Now your second last paragraph saying that the farmers became poorer is nonsense. The inflation rate is mainly going to effect the service provider sector or the industrial sector. The higher inflation rate will cause the prices of products (basic necessities, raw materials, etc) to rise. Our farmers are mostly self-reliant people when it comes to basic necessities. By self-reliant, I mean they produce perhaps just enough to feed themselves. The rise of inflation is almost unnoticeable to those flocks. And also just because the inflation rate is higher than growth rate does not necessary entail that we produced less or became poorer.

    Your last paragraph confused me totally. While you claim that the primary sector’s contribution to our country GDP is going to be reduced from 16% to 14%, you say it is a BAD NEWS? The lowering of contribution from primary sector is not necessary because of lower production in primary sector. Although we should not lose focus from primary sector, we should focus more on secondary and tertiary sector. We should focus on how we can prevent the sale of a KG of potato for Nu. 8 and then buy it back at Nu. 10 for about two potatoes (of course in terms of manufactured items like chips). We should focus on how we can stop the export of coals, gypsum and other minerals. A economy powered by agriculture is not a good sign of growth. Especially in terms of Bhutan, it is real bad since we have only around 8% arable land. If the production from those fields are to contribute higher than 5-10%, our economy can never become reliant and the goal of economic self-reliance will remain a distant dream. Now rather than trying to find a corner on an egg, try to support our government and encourage them to develop the secondary and tertiary sector – the place wherein lies the main potential of employment for our youths.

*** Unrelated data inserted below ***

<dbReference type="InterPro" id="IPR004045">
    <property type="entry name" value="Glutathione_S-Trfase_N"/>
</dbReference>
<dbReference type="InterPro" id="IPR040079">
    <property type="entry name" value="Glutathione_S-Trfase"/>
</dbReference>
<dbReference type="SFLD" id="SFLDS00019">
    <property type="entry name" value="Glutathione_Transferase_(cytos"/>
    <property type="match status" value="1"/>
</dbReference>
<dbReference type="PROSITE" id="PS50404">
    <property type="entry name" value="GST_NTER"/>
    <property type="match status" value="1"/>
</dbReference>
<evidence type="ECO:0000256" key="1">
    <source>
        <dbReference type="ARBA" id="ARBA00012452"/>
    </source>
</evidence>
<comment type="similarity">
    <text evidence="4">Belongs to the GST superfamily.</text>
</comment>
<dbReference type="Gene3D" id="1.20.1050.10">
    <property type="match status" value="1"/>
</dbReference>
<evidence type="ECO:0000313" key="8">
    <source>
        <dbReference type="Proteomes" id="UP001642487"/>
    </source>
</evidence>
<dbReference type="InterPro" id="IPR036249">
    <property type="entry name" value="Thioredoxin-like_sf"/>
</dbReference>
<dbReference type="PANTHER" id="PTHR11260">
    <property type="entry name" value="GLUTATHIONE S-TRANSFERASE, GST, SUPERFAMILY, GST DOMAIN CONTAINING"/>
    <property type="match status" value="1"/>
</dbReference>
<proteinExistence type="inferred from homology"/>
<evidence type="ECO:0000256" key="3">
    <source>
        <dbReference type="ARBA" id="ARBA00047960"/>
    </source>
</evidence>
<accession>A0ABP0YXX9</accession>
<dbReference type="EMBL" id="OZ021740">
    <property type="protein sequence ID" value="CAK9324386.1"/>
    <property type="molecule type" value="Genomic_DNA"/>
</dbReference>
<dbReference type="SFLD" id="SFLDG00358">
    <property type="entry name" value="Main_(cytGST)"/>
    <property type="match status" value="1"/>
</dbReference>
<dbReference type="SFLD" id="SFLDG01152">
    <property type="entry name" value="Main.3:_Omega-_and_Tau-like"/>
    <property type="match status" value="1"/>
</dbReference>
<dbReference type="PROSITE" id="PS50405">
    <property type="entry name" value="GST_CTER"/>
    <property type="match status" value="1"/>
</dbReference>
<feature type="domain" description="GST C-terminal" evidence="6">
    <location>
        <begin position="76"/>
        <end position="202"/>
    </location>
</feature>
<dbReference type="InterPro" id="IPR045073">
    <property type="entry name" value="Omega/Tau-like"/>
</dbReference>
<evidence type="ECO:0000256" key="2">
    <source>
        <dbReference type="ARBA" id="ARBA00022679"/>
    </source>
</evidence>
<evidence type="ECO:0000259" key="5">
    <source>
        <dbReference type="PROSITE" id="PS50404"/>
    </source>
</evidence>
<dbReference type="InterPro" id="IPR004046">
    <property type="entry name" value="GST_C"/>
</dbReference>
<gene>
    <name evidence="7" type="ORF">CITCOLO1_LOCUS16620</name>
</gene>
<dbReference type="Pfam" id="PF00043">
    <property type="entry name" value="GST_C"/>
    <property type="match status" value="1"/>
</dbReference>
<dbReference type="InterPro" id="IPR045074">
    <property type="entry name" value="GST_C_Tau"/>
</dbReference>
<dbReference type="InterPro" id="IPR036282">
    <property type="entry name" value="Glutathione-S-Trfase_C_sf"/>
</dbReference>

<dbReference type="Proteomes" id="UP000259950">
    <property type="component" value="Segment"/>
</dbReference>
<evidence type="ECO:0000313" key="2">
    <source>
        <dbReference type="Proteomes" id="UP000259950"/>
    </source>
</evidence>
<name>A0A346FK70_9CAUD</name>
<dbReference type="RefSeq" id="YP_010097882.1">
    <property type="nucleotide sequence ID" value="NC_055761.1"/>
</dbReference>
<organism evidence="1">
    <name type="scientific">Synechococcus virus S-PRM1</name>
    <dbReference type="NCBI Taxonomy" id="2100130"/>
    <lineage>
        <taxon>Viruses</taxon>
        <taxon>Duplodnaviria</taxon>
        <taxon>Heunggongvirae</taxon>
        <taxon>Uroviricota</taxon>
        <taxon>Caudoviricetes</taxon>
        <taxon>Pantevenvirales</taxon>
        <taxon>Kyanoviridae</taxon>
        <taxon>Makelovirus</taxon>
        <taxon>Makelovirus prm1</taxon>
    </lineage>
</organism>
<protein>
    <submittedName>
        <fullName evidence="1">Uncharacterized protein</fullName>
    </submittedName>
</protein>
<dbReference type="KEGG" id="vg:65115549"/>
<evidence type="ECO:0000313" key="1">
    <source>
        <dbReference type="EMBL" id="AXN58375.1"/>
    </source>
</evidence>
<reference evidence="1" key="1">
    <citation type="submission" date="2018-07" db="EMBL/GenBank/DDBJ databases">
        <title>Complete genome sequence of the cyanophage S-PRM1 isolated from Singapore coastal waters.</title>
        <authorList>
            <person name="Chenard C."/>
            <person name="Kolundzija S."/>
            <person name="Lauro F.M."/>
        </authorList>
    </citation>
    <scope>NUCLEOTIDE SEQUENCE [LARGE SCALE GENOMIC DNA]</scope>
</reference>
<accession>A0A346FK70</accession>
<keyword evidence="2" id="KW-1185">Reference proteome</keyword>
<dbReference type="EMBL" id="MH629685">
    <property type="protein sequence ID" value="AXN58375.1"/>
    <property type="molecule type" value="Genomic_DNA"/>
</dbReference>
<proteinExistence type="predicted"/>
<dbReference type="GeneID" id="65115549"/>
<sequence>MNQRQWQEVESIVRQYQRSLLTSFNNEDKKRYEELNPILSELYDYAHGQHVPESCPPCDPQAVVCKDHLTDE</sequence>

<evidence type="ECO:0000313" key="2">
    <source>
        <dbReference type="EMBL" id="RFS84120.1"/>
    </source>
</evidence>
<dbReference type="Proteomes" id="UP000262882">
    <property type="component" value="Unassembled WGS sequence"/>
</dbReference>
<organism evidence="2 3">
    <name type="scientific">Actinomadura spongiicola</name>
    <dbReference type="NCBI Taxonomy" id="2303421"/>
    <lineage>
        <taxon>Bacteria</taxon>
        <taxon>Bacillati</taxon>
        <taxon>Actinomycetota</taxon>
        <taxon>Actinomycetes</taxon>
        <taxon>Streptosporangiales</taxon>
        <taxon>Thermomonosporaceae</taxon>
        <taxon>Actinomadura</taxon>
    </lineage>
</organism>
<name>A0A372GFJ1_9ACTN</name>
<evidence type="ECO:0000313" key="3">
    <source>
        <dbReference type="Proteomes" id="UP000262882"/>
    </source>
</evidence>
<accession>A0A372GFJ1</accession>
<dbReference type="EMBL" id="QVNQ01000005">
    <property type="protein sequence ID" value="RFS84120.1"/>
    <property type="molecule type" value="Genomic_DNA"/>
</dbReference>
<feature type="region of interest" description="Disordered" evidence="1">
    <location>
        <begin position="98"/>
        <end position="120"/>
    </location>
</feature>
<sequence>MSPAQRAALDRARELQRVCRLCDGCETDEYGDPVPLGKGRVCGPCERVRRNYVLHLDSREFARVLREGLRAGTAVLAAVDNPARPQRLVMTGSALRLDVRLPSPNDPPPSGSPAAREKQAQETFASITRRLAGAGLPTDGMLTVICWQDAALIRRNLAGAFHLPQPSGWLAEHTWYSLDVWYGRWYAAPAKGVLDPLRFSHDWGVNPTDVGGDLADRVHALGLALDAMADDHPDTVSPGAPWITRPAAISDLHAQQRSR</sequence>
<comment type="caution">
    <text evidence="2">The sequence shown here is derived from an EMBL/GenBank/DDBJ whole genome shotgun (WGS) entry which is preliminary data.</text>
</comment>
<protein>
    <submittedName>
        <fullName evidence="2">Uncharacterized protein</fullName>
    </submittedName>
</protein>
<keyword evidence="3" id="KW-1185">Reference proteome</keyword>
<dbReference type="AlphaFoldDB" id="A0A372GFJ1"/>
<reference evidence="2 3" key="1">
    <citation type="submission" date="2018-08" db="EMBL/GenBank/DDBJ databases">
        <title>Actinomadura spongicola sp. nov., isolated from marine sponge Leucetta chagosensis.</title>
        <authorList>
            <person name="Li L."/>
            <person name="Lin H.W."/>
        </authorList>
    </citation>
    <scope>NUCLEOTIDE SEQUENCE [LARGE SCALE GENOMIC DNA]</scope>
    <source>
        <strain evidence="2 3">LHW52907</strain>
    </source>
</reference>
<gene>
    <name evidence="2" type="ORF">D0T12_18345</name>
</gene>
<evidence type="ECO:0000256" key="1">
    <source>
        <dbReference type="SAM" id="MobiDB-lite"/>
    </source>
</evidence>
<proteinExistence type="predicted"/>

Last but not the least, I think the quote below rings true in your case:
    “The only people who find what they are looking for in life are the fault finders.” – Foster’s Law.

  3. Thinlay says:

    There is also a danger if we focus all our attention on secondary and tertiary sectors of economy. This means we have to compete regionally and globally for services and industrial/manufacturing sectors. in these sectors we have less competitive edge due to the fact that we have to import all necessities for economic growth such as fuel, raw materials etc. This means prices for goods and services produced in Bhutan will always remain high.

    On the contrary, Bhutan has a competitive edge to produce some very exotic primary sector produces such as organic fruits, vegetables, dyes, medicinal and aromatic products. If we can invest in this products there is a ray of hope to lift rural Bhutan from poverty.

    Putting all effort in hydropower sector is a risky venture possibily if we can not protect watershed areas from where all our rivers and streams flow. These watershed areas are where poorest of poor Bhutanese are living. It is important that we plough back some revenue from enery sale to these communities to improve their livelihood so that they do not cut down trees or destroy watershed areas.

    Cheers

    • Thinlay,